A Structural Theory of Social Influence - Structural Analysis in the Social Sciences 13 (Hardback)
  • A Structural Theory of Social Influence - Structural Analysis in the Social Sciences 13 (Hardback)
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A Structural Theory of Social Influence - Structural Analysis in the Social Sciences 13 (Hardback)

(author)
£93.00
Hardback 252 Pages / Published: 13/09/1998
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This book addresses a phenomenon that has been much studied in anthropology, sociology and administrative science - the social structural foundations of coordinated activity and consensus in complexly differentiated communities and organizations. Such foundations are important because social differentiation makes coordination and agreement especially hard to achieve and maintain. Friedkin focuses on the process of social influence, and on how this process, when it is played out in a network of interpersonal influence, may result in interpersonal agreements among actors who are located in different parts of a complexly differentiated organization. This work builds on structural role analysis which provides a description of the pattern of social differentiation in a population. Interpretation of the revealed social structures has long been a problem. The steps for structural analysis that are proposed in this book are addressed to the above problem. To explain the coordination of social positions, the author pursues the development of a structural social psychology that attends to both social structure and process.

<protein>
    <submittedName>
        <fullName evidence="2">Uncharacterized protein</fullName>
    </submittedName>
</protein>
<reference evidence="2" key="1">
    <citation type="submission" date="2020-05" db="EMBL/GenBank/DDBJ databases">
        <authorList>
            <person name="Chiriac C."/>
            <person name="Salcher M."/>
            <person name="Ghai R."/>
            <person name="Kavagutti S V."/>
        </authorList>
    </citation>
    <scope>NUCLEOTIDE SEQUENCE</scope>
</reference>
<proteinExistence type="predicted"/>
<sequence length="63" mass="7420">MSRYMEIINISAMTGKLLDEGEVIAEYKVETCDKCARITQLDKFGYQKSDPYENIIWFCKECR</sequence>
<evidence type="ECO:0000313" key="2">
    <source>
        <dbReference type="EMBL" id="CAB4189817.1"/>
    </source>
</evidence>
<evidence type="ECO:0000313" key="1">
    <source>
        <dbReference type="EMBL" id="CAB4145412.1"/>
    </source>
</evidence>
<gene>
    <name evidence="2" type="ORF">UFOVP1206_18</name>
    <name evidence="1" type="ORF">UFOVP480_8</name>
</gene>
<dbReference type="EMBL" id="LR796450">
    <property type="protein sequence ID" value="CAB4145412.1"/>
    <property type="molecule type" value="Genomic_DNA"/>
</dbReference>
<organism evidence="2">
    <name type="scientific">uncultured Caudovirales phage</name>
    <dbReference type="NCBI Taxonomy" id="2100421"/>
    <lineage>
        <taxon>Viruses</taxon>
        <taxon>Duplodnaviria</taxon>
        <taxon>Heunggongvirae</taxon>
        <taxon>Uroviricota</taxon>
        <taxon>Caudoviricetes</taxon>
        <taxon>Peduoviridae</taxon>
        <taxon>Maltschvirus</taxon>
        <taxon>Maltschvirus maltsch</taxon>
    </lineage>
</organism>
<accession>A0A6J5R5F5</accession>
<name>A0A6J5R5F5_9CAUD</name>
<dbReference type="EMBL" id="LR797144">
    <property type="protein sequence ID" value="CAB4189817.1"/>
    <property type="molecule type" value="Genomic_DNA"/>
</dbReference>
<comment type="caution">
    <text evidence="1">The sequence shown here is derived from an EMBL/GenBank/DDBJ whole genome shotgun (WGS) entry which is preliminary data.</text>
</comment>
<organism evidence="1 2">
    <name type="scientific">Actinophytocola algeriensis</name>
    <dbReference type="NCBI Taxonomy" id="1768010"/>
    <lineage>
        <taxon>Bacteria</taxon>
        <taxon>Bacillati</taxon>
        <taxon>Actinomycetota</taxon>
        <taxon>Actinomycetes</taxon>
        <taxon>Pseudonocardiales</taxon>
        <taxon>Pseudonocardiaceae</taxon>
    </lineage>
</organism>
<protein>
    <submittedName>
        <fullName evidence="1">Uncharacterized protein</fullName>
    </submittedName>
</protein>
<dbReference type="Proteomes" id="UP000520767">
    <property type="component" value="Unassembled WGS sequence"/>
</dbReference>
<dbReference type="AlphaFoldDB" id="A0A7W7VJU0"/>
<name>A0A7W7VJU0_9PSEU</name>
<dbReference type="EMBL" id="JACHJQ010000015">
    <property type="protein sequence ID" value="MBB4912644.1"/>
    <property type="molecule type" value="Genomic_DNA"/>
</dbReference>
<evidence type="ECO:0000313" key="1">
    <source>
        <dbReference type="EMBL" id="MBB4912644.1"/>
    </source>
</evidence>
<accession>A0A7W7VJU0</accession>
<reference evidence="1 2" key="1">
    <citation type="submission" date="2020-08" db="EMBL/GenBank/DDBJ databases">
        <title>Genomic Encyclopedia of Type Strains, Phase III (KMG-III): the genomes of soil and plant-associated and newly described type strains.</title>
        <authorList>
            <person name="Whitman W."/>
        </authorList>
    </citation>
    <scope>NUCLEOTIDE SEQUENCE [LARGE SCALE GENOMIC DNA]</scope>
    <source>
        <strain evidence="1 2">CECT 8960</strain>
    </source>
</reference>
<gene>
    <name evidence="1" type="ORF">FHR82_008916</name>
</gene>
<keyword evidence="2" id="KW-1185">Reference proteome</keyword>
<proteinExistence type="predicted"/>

Publisher: Cambridge University Press
ISBN: 9780521454827
Number of pages: 252
Weight: 540 g
Dimensions: 229 x 152 x 17 mm


MEDIA REVIEWS
"Friedkin's book engages a central problem in network analysis, that of showing that studies of the patterning of social relations can inform substantive research. In linking structure to outcomes, it bears on a much-publicized debate about the structural basis of social influence and attempts a productive integration of network measures with social psychological theories of influence. In so doing, Friedkin presents data on the interesting substantive case of relationships among scientists at important research institutions." Peter V. Marsden, Harvard University
"It is a pleasure to review this monograph for the American Journal of Sociology, not only because of its high quality, but also because reviews of similar texts are getting hard to find." Stanley Wasserman, American Journal of Sociology
"The work is well written and meticulously argued. Friedkin is a master of his craft, and he provides here an entree into network analysis that is important for organizational researchers." David Strang, Administrative Science Quarterly

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